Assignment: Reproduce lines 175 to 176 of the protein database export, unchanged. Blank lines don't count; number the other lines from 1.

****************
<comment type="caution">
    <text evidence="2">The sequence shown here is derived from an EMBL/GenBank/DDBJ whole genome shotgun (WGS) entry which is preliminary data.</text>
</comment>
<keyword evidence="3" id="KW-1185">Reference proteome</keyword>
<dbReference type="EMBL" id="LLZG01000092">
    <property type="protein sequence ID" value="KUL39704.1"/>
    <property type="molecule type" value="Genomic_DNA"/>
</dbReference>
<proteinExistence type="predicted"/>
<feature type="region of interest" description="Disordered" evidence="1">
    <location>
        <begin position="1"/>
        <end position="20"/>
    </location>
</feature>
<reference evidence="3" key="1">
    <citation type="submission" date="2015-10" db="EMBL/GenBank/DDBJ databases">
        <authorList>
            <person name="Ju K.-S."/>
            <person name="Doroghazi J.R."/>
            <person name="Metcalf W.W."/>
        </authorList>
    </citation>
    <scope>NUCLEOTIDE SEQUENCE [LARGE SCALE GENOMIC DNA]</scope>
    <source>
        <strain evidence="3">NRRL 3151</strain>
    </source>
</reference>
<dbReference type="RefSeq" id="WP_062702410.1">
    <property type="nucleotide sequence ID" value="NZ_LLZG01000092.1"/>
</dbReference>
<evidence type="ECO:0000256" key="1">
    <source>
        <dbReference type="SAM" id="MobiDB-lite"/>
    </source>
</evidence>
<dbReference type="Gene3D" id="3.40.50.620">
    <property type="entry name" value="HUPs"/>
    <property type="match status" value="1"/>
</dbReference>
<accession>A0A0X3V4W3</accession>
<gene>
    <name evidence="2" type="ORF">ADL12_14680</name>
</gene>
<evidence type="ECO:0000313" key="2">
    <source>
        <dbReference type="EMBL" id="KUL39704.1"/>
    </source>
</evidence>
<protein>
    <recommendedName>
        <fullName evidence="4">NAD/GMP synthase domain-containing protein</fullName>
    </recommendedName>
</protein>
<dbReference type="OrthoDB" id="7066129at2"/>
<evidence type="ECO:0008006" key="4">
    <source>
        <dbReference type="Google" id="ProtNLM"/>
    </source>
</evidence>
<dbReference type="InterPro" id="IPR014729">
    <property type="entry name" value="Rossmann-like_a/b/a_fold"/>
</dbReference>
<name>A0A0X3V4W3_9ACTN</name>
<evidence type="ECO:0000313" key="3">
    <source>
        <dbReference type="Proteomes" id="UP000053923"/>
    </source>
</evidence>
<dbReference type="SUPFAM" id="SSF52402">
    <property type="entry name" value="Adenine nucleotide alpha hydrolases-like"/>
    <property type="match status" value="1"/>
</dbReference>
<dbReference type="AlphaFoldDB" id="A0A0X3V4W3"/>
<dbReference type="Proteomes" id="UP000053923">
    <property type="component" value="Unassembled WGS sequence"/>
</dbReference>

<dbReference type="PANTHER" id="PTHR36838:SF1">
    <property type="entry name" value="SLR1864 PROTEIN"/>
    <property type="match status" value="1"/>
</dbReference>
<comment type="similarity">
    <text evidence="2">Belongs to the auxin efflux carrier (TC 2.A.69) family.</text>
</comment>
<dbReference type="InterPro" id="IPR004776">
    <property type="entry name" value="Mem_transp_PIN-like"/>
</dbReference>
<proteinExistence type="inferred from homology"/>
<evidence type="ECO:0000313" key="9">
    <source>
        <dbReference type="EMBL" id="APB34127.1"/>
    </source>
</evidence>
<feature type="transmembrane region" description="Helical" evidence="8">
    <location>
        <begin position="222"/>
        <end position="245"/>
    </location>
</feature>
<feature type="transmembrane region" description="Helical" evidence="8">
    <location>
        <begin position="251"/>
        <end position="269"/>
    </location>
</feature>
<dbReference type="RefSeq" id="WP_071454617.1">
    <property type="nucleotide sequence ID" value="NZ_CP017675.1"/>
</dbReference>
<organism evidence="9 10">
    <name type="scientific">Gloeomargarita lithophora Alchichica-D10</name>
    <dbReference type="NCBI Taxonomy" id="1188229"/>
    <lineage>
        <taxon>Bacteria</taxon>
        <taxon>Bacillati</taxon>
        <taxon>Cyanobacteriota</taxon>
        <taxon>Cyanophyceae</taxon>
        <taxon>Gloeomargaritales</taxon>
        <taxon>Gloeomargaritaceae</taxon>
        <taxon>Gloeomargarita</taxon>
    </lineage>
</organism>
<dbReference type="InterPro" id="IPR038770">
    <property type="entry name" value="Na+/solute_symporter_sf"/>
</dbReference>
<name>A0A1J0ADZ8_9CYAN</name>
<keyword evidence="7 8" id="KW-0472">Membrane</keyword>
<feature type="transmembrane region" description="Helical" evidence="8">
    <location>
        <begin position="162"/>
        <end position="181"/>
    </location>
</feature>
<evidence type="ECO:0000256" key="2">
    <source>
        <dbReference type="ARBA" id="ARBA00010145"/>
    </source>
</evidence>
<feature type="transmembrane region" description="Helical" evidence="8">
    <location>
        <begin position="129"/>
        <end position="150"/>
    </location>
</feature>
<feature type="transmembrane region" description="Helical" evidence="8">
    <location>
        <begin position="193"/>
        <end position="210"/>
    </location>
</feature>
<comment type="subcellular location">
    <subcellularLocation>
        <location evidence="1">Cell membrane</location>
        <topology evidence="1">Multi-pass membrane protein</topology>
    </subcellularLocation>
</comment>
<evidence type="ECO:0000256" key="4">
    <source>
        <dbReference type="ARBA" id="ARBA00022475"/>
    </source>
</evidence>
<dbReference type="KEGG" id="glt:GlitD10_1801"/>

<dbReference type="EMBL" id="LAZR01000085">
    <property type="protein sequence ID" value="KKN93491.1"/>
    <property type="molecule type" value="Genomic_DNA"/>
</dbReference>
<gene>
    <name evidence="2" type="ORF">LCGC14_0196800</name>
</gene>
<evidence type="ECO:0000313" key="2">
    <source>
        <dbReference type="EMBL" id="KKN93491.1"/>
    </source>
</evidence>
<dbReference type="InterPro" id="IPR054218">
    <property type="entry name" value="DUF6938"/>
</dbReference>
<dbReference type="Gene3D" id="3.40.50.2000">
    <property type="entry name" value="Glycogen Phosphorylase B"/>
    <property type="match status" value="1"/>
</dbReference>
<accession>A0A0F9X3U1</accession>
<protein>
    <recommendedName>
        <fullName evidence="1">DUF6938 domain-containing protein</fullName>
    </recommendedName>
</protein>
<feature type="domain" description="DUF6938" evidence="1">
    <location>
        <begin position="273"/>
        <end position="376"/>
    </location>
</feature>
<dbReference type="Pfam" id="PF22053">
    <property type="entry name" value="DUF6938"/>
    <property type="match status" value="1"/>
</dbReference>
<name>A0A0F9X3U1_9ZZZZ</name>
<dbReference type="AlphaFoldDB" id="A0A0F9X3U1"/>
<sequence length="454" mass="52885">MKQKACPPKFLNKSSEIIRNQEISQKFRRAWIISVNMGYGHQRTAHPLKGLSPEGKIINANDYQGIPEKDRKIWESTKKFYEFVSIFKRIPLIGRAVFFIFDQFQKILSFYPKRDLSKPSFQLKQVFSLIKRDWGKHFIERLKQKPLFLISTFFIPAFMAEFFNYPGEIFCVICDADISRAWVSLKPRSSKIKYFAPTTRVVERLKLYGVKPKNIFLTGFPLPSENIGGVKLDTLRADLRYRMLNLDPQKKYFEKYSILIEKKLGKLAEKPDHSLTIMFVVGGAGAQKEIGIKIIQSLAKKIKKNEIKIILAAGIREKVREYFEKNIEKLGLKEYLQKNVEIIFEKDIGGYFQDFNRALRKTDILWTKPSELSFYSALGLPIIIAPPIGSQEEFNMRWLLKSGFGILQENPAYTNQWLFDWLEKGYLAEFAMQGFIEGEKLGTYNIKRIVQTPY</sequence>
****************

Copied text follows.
    <property type="entry name" value="DUF6938"/>
</dbReference>